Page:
After the euphoria of Baku, Wales last night flew into Rome, a city basking in its own football ecstasy.
The Azzurri are flying. Roberto Mancini has restored the nation’s love of the national side and Gazzetta dello Sport is not the only title purring about the way he has enlisted the nation’s football greats, Daniele de Rossi, Gianluca Vialli and Gabriele Oriali to help him to do so.
‘They know how to make the most of technical skills and give space to people of superior quality,’ the paper enthused yesterday, beneath a picture of the quartet in those slate grey blazers which have been the sartorial highlight of the group stages.
Wales will have no fear against Italy despite the Azzurri producing some inspired form of late
But though there are already feverish calculations in Rome about how Italy might best ease a path to the quarter-finals, there is an element of anxiety about Gareth Bale bursting the bubble. ‘On Sunday, we watch out for Bale,’ said Federico Chiesa, who may take Lorenzo Insigne’s place in the side if Mancini makes four or five changes, with the team’s qualification already assured.
Italy’s recent record under Mancini is imperious: 10 straight wins, 965 minutes without conceding and 31 goals scored. But this team want to send a message to those who feel they have not been fully tested during that run.
‘They have a lack of intensity, power and pace to be even more dangerous going forward,’ Patrick Vieira said this week.
‘It’s a bit too early to take Italy into consideration and think they can go until the end.’
Roberto Mancini’s men look like one of the favourites for Euro 2020 after two victories
However, there is an element of anxiety about Gareth Bale (above) bursting the bubble
This wasn’t football politics talking. It was Mancini who brought Vieira to City in 2010.
Mancini is talking Italy down for as long as he still can. ‘At this European Championship, there are teams like France, Portugal, Belgium, they are world champions, European champions or world No 1,’ he declared this week. ‘They have developed over the years and have a lot ahead of us. That’s quite normal.’
But he wants to be viewed in exalted company, having found a balance that has taken the side to a level not known for years.
There is an abundance of attacking options. Ciro Immobile had never scored in a tournament for Italy before finding the net in the team’s opening two games. Manuel Locatelli only started against Switzerland because Paris Saint-Germain’s Marco Verratti was injured, and scored twice.
Italy’s recent record under Roberto Mancini (right) is imperious: 10 straight wins, 965 minutes without conceding and 31 goals scored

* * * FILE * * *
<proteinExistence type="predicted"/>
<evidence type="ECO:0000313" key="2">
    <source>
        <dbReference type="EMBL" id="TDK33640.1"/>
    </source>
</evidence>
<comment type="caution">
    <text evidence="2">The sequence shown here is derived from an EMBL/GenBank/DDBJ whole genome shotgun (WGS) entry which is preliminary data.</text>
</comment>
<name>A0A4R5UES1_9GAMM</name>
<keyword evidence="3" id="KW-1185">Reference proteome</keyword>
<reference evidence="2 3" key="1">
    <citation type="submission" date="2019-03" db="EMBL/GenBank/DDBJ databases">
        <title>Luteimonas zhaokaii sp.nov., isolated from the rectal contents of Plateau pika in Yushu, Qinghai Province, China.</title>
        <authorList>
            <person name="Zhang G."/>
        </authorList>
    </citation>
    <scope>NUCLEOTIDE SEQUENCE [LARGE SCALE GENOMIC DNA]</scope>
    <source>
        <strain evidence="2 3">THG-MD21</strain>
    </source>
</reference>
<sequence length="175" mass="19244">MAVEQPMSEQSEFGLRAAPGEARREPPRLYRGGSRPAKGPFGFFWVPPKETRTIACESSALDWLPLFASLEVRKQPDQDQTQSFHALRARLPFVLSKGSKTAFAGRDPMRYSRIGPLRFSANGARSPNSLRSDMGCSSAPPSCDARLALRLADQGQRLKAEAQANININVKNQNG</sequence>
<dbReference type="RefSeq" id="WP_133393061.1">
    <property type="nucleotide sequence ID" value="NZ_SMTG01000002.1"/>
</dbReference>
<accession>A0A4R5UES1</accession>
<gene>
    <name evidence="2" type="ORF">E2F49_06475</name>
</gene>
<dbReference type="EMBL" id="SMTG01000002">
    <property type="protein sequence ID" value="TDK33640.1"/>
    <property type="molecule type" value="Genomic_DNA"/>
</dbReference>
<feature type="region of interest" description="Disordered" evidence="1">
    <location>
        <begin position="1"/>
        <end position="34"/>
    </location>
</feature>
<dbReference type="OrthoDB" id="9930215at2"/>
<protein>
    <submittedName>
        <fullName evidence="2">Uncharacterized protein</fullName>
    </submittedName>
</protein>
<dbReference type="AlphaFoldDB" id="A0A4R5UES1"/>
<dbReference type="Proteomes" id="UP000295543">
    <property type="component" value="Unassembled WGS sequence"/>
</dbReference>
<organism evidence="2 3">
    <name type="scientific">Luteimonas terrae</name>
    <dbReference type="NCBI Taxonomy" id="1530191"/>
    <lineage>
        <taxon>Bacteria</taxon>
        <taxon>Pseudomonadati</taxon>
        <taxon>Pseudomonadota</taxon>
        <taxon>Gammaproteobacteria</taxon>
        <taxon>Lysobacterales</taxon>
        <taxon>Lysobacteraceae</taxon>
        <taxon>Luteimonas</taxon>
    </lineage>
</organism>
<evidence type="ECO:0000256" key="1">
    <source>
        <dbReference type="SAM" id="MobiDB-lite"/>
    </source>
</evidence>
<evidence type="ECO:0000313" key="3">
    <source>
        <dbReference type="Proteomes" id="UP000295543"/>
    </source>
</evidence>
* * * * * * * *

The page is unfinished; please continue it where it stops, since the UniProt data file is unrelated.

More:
However, Patrick Vieira said that Italy lacked ‘intensity, power and pace’ in their last game
But above all, there has been Jorginho, a player reborn since Thomas Tuchel arrived at Chelsea. He is the one who sets the tempo for Italy and engineers the gear shifts. Mancini has found a place for him that few others have managed to do.
All told, it’s a huge challenge for Wales — not least for the defence. They will look to do what they did in Baku on Wednesday — get Bale and Aaron Ramsey interlinking and defend in numbers.
If there is a chink of light, then it resides in the pace of Daniel James, whose threat in the 2-0 win over Turkey was overlooked as Bale and Ramsey ran riot. Can James and Ramsey, fed by Bale’s vision, get a run on 34-year-old Leonardo Bonucci and — if he is fit — 36-year-old Giorgio Chiellini? Switzerland need a five-goal swing in their favour to displace Wales in second. Wales only need to avoid a heavy defeat.
That would mean a favourable last-16 clash in Amsterdam next weekend with the runners-up from Group B — likely to be one of Finland, Russia or Denmark. Russia’s game with Denmark seems key and there are no prizes for guessing who Wales would prefer. They hammered Russia 3-0 in the group stage in 2016. Win the last-16 game and they could be back in Baku, perhaps facing Holland.
If they inflict Italy’s first defeat in 30 matches, Wales will top the group and would face the runners up in Group C – almost certainly Ukraine or Austria
There is a Wales-esque #togetherstronger vibe emanating from the Italy camp. ‘There are not just 11 players, but 26,’ said Chiesa. ‘We are here as one to go all the way and reach this dream.’
But the win over Turkey has reinvigorated Wales, too. There was a scare for the 300 or so travelling fans yesterday when the Italian government was reported to be imposing a five-day hotel quarantine for British visitors from Friday. But the cloud passed. Italy will instead introduce this stipulation from Monday, to account for the match.
Win on Sunday and Welsh fans can move in greater numbers, with a last-16 match against Austria or Ukraine at Wembley that would allow thousands of fans to travel across the Severn Bridge.
And James said they had not discounted it. ‘We’re underdogs. We’ve got nothing to lose,’ he said. ‘We don’t fear anyone. We believe we can go and win it.’